Mondelez delivers key updates on its major CFI initiative tackling deforestation

Sour Patch and Oreo went hand in hand on the Mondelez stand at the Sweets & Snacks Expo and are due to link for a special edition line. Pic: Neill Barston

Mondelēz International has released a key update on progress surrounding its contribution to the Cocoa and Forests initiative (CFI) including aims to end deforestation in its primary forest supply chains within the next two years, writes Neill Barston.

The company was a founder signatory of the agreement in 2017 between governments, industry and civil society, joining a total of 36 key stakeholders with a shared goal of significantly reducing sector related environmental impact.

While the scheme has been widely lauded across the sector as a valuable step in the right direction, it has also seen concerns from a industry observers, including organisations such as Mighty Earth, which highlighted the fact that key cocoa sector nations including Ivory Coast and Ghana are still experiencing notable levels of deforestation.

However, Mondelez has asserted that core progress continues to be made in relation to the venture, setting out its achievements in a fresh update.

These include short term goals of all of its Cocoa Life registeredfarms to be mapped in the direct supply chain (which amounts to ~182,000 farms mapped), by 2025.

In terms of forest protection, it has also delivered a total of 500,000 hectares with deforestation risk assessments, as well as 2,35 million multi-purpose trees distributed for on-farm planting via agroforestry

As regards sustainable production, its CFI Phase Two (2022-2025) in Ghana and Ivory Coast has by next year aimed to distribute a total of 2,700,000 cocoa seedling distributed to farmers in Ghana, as well as training 86,000 farmers trained or coached on Good Agricultural Practices (GAPs). In addition, a total of 89,000 individuals reached and participating in Additional Income Generating Activities (IGAs)

According to the company, it has taken a phased approach, aiming  for cocoa, palm, soy, and paper materials placed on the market after December 30, 2024 and used by our European business, to be deforestation free – with a goal for other regions to follow by December 31, 2025.

As the company noted, the cutoff date is December 31, 2020 in accordance with EU regulations and SBTi guidance. This is the date after which deforestation is counted in a company’s supply chain, meaning that products have to be produced on land that has not been subject to deforestation or forest degradation after December 31, 2020.

Furthermore, as the business noted in its CFI update, developing a more sustainable, scaled and thriving cocoa supply chain can help us to reduce our total greenhouse gas (GHG) footprint and in turn, work towards our long-term goal to realize net zero CO2e emissions by 2050. Cocoa Life, our signature sustainable sourcing programme, helps to protect and restore forests in cocoa-producing countries. As the company has noted, it has collaborated with partners and governments to help farmers grow more resilient cocoa through agricultural practices.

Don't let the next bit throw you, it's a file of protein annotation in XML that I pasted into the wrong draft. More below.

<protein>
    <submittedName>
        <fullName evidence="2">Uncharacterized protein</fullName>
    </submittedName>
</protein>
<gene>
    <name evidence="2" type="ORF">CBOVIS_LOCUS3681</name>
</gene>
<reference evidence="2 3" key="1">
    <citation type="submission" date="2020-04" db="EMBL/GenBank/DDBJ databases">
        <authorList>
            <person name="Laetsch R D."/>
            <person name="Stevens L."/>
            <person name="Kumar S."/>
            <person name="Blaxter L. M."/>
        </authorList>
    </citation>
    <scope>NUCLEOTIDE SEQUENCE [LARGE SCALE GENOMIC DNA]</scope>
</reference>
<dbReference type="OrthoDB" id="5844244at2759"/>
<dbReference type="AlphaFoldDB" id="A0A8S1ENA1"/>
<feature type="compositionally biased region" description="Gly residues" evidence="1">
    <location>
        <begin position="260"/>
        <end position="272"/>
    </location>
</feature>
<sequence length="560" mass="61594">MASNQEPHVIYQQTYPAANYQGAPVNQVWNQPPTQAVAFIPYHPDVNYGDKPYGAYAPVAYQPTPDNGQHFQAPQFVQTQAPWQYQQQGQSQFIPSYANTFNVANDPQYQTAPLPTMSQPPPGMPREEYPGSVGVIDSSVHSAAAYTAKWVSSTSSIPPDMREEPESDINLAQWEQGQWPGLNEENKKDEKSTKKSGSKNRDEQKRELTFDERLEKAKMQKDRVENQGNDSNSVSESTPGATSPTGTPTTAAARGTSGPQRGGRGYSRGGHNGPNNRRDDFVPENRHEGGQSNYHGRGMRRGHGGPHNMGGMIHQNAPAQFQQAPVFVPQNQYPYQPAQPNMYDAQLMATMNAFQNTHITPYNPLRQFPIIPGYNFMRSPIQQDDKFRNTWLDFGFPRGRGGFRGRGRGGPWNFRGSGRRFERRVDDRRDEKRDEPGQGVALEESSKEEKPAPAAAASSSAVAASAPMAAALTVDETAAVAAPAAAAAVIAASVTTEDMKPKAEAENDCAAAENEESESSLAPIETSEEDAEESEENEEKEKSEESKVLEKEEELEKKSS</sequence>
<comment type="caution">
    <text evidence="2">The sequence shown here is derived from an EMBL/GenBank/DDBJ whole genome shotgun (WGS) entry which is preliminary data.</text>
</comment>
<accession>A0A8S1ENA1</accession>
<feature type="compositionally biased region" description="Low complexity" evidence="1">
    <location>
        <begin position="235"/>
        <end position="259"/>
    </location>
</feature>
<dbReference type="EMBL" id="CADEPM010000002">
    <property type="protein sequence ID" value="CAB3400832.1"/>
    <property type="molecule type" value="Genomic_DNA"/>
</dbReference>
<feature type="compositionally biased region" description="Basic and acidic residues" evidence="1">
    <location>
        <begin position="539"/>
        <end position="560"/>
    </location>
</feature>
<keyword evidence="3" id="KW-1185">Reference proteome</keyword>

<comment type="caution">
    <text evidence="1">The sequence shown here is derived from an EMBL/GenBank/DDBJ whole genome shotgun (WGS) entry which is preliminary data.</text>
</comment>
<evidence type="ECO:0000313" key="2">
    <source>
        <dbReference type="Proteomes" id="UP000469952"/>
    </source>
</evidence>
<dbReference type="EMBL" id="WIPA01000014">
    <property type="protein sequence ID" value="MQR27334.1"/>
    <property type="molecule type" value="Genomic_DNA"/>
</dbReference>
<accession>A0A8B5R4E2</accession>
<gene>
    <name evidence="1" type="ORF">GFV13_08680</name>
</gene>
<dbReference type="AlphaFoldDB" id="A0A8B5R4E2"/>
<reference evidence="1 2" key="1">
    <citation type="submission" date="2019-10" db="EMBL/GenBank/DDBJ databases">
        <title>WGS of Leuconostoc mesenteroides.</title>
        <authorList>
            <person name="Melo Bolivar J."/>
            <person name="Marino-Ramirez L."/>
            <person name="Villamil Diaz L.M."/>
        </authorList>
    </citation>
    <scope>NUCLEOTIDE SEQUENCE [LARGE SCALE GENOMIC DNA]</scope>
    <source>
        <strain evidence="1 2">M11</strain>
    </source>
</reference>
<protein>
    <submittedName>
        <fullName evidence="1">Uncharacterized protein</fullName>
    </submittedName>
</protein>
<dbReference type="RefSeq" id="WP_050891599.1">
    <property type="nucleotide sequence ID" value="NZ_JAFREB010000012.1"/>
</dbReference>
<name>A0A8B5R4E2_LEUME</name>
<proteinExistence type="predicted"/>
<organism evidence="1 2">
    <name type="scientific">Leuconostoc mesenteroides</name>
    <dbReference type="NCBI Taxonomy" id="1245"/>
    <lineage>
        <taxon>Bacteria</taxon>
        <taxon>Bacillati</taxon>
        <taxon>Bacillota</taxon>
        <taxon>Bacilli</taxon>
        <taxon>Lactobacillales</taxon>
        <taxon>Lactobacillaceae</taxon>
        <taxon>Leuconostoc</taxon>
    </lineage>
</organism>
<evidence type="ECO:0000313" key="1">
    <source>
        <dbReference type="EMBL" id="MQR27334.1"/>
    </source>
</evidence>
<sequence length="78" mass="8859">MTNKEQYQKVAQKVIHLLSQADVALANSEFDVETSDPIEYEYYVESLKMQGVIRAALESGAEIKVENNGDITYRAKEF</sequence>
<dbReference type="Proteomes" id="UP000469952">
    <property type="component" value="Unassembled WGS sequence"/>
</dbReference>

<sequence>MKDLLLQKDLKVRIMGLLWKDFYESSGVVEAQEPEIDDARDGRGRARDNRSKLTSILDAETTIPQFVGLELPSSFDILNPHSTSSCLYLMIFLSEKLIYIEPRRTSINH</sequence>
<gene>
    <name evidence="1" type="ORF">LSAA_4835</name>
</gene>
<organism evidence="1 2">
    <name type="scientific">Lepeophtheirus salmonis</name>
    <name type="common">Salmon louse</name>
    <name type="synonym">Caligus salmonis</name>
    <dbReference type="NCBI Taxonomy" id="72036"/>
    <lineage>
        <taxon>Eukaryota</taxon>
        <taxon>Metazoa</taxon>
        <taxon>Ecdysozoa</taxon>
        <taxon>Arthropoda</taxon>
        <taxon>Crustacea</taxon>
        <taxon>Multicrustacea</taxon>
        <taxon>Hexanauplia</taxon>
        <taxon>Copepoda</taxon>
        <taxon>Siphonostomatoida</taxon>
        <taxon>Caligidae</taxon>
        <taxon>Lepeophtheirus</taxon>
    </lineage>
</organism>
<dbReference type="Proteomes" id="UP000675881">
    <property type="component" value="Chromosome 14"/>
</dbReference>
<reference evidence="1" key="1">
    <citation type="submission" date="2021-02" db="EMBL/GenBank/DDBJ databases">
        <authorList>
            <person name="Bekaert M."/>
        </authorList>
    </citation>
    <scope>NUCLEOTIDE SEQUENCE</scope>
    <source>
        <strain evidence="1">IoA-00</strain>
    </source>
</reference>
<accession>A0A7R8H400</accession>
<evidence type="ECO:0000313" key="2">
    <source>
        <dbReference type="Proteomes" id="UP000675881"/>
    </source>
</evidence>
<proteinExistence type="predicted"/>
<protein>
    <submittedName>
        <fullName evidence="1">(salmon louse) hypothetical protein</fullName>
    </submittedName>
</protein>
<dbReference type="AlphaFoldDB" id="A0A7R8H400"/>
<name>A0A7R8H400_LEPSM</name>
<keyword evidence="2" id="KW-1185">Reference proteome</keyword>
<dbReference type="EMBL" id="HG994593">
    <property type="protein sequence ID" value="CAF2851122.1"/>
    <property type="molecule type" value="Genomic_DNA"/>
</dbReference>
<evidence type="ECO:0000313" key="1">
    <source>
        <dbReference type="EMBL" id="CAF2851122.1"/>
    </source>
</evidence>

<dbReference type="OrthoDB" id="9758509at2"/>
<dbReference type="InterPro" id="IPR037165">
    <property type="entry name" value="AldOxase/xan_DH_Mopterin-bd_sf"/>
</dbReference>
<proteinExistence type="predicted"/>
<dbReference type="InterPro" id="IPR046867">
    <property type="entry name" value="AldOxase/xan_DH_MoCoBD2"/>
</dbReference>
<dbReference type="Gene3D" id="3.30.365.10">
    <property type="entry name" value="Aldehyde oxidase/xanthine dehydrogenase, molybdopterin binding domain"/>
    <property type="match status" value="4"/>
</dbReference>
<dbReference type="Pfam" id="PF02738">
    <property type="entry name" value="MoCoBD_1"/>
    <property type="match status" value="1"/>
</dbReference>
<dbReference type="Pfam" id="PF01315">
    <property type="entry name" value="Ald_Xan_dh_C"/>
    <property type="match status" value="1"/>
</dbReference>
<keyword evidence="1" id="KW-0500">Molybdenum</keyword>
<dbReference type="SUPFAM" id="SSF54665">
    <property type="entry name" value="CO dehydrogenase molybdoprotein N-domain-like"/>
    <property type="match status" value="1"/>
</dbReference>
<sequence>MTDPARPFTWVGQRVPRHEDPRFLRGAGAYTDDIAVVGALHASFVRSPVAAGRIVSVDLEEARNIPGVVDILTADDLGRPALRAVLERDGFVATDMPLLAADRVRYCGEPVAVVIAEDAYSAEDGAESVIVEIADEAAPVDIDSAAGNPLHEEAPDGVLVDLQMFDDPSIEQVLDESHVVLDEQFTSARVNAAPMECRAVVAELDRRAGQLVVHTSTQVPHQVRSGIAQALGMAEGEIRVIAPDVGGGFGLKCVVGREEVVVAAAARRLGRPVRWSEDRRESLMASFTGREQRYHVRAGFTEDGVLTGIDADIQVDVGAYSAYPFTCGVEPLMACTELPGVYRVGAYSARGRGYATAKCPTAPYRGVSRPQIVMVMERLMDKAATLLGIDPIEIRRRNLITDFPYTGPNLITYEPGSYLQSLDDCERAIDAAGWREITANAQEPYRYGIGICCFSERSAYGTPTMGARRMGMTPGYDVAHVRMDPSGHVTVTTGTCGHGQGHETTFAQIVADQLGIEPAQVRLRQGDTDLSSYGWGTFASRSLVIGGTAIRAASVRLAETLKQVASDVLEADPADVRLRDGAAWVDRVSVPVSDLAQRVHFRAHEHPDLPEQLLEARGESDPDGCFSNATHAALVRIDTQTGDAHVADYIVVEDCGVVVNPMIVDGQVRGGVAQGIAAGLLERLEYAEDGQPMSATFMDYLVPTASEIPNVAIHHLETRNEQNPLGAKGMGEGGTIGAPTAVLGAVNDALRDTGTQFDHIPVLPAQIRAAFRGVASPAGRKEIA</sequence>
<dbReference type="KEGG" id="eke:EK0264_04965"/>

It has taken on initiatives to coach farmers, map farms and plant trees, and we work with farming communities, peers, sector partners, our external advisory council, and governments to drive solutions on a landscape level.

As the business noted, Cocoa Life farmers are those that are registered with Cocoa Life; they are independent and not employed by MDLZ. Additionally, MDLZ does not own or operate Cocoa Life registered farms. Our ambition is to seek no deforestation on Cocoa Life registered farms. This is how we aim to help make cocoa right.

Cedric Van Cutsem Senior Director Cocoa Life, Mondelēz International, observed that tackling the upcoming EUDR regulations on environmental protection were of significant importance.

Writing in the foreword for the company’s latest CFI progress report, he said: “The EUDR is an important step for the sector as it has been reported that cocoa makes up 7.5% of the EU’s contribution to global deforestation (Bloomberg NEF). As farmers continue to experience poverty, crop losses and environmental change, they may be pushed to expand into new forest areas, triggering a vicious cycle. This marks a pivotal moment for the EU, the global cocoa sector, and the Cocoa & Forests Initiative (CFI) — as well as Cocoa Life.

“Launched by Mondelēz International (MDLZ) in 2012, Cocoa Life’s core ambitions have always been to support farmers’ livelihoods, help address deforestation and secure a more sustainable supply of cocoa. Collaboration has always been at the heart of those efforts.

“When MDLZ helped found the CFI, alongside the governments of Côte d’Ivoire and Ghana and other world-leading chocolate and cocoa companies, it was the first sector-wide public-private cocoa partnership of its kind and represented a ground-breaking ambition to seek to end deforestation and restore forest areas.”

He added that aligning with others for global action was. of key importance, though he acknowledged that the industry was facing ‘big challenges;’ that had resulted in much uncertainty within wider supply chains.

Significantly, he added that despite such tests, the business remained focused on implementing the Cocoa Life program and continuing to deliver on initiatives in collaboration with its partners.

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